A recent graphic reminded me that it’s important to keep things in perspective. For all the edge-of-your-seat stories in the news, it pays to remember that we live in a capitalist society where “news” is entertainment and where large corporate entities decide what it is that you see and hear on the media.
A lot of folk have gone from thinking about government irregularly at best to being obsessed by government. One might think that’s a good thing — that people should care about their representative form of government. But when the care is paranoia about things that may or may not be real issues and certainly aren’t nearly as crucial as the media might have you think — well, maybe “care” needs to be moderated with perspective.
I mentioned something in a return comment to a reader the other day but I want to bring it to the fore this morning. We are just humans. We didn’t create the world. We are certainly having an impact on the planet but in greater terms we are pretty insignificant. I have appreciated this meme attributed to Carl Sagan:
On the GRAND SCALE OF THINGS we really aren’t such hot stuff. We are the tiniest bit of intelligence in an otherwise unbelievably grand universe and even our most damaging wars will mean next to nothing in universal history. Even the longevity of the human race is but a blink of an eye to the cosmic consciousness. Give yourself a break. Take a breath. And don’t stress over things you aren’t going to fix and have very little (if any) influence over.
Jobs and healthcare and human rights are important; but they are still a small part of life and there are a lot of ways to live a productive life that go beyond focussing on who’s doing what in Washington. No government is ever going to fix all the problems of life. We were always going to be on our own dealing with whatever life sent our way — and sometimes we just have to knuckle under and deal with the cards life dealt us, and not with the ones we think we should have gotten.
The people in your life — more than likely — will be the ones who strengthen you or weaken you as you go through whatever life has in store for you. Pick them carefully, and consciously. If you are surrounded by people who actually care about you you’ll find that life is easier because there really is truth to the old adage that “joys shared are multiplied and sorrows shared are divided.”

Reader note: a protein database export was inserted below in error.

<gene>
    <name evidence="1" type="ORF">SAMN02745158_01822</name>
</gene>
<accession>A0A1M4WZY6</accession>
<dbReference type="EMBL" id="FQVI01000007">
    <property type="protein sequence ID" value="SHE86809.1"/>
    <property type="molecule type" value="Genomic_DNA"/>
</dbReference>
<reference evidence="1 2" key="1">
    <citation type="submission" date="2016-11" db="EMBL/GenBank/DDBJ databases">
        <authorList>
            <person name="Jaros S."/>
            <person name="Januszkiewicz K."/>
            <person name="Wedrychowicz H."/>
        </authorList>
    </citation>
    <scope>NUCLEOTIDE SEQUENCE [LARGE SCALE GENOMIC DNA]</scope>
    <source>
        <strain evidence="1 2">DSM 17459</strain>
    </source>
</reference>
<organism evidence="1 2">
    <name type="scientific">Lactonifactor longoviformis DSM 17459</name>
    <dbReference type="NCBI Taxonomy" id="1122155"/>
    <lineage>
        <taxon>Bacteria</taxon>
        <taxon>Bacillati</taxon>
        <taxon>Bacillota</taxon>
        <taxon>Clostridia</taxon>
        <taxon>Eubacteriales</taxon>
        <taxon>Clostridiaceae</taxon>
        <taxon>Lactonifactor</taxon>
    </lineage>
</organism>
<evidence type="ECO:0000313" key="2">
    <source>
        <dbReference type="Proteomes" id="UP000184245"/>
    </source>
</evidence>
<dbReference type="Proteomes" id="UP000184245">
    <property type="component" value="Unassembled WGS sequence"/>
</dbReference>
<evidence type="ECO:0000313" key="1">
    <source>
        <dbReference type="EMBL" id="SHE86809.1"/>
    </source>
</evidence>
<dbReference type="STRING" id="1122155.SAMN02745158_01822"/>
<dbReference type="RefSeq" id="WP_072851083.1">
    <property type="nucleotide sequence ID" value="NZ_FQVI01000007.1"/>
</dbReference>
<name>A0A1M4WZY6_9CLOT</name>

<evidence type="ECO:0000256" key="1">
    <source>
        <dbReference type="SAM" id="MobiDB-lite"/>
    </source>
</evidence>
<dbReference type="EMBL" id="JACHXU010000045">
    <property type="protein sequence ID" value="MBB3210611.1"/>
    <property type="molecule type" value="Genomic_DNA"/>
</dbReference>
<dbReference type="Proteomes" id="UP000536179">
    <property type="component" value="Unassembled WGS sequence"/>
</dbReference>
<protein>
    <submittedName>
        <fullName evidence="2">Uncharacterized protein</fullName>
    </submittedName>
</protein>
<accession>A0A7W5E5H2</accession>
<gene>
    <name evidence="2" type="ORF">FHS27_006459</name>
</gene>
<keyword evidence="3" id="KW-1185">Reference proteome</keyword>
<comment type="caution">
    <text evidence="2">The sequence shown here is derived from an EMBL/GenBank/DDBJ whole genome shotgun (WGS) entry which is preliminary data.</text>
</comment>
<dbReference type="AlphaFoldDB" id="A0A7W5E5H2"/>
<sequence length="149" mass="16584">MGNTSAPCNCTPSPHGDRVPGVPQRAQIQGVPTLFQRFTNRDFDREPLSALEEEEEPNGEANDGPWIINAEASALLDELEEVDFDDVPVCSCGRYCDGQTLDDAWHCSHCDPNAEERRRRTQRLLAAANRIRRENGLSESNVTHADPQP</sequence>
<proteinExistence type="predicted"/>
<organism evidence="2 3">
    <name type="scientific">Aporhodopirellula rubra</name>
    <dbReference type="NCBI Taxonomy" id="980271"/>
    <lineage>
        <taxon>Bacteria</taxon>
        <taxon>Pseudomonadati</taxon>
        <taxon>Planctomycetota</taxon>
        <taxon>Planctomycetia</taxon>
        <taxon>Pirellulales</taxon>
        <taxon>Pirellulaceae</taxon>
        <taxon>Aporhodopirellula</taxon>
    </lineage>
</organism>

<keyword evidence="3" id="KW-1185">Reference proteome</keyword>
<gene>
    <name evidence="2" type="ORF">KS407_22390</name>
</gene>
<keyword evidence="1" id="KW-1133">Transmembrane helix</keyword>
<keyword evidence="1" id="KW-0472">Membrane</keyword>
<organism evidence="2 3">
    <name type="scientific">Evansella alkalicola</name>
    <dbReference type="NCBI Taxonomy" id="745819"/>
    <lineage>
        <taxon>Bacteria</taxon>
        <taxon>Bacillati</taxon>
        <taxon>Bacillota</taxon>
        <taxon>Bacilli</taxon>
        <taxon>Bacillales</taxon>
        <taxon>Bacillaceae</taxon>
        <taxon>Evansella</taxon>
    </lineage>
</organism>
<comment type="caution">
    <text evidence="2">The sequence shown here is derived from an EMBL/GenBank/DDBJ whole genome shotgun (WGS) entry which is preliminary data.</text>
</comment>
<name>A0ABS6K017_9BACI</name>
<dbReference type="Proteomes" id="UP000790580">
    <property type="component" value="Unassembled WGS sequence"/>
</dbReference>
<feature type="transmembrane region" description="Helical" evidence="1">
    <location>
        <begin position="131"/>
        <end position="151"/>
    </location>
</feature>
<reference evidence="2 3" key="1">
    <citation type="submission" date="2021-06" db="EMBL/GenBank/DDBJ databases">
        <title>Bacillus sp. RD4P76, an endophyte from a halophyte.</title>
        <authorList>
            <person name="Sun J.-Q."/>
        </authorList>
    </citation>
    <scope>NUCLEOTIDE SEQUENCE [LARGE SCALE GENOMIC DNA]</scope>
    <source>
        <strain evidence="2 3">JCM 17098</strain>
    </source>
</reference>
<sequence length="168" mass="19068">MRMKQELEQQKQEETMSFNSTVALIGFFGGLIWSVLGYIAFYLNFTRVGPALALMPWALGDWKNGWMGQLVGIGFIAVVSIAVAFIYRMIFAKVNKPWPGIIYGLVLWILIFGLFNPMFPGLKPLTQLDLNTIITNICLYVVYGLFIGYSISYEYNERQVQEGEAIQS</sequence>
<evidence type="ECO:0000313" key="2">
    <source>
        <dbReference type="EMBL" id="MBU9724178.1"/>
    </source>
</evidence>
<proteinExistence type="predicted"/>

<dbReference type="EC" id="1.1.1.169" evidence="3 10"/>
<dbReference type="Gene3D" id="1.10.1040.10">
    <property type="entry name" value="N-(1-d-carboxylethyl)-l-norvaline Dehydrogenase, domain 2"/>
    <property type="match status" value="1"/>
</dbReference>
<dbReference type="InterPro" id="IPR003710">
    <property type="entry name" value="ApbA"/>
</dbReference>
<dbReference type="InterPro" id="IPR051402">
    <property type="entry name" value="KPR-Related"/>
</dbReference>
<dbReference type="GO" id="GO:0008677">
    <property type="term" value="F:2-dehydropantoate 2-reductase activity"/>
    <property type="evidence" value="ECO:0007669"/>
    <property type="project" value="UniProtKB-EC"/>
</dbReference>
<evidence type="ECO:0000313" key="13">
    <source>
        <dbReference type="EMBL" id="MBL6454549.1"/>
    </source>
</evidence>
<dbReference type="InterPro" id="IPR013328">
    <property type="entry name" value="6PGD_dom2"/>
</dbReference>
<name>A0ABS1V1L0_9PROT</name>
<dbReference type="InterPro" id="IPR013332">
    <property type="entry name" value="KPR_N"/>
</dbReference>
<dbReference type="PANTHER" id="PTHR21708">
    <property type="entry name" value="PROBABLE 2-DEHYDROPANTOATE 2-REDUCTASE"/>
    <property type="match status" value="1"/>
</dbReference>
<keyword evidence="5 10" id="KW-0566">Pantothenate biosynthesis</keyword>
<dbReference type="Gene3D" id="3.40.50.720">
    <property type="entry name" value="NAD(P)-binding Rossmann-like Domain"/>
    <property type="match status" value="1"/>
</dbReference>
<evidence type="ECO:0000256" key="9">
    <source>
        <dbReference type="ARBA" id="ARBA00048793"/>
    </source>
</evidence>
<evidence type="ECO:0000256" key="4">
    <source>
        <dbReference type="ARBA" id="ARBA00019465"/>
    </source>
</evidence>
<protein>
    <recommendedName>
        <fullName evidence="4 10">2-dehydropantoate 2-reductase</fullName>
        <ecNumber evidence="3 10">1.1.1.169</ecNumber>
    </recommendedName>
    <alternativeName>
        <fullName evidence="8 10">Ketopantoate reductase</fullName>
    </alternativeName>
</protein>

It’s easy to collect acquaintances in life — you know, those people who hang around the edges of your life and take time and energy to maintain but aren’t really friends; aren’t really the ones you can count on for anything. It’s hard to collect real friends. Real friends care about you as much as you care about them and there is no way that you can decide who they will be. Their friendship is something that emanates from them — based first upon how you treat them. If you respect and cherish them there is some chance that they will return the relationship but you can’t dictate that they will. And many won’t. They will accept your friendship and affection but give nothing in return. That’s not a statement about you; that’s a statement about them: they are takers.
But those who are true… guard them, nourish them, treasure them because they will help you through the worst that life has to offer.
I find myself irritated by the media and by people who make a huge fuss over physical beauty. Sure — it’s nice to look at a handsome guy, a beautiful woman, but everyone ages and no one looks like a model forever. That is life. We age and I have to tell you that the people I have wanted to be around most in my life weren’t the ones who were impressed with their own appearances, they were the ones who cared about others and who shared their lives and their concern with people who could do nothing for them.
Yeah — there’s a lot of uncertainty in this world. That has always been true. Yes, there’s a lot of inequality in this world. That too has always been true. But if you want to get through with your sanity intact you need to find ways of letting go of the preoccupation with that negative and find the good.
Start by not taking life quite so seriously.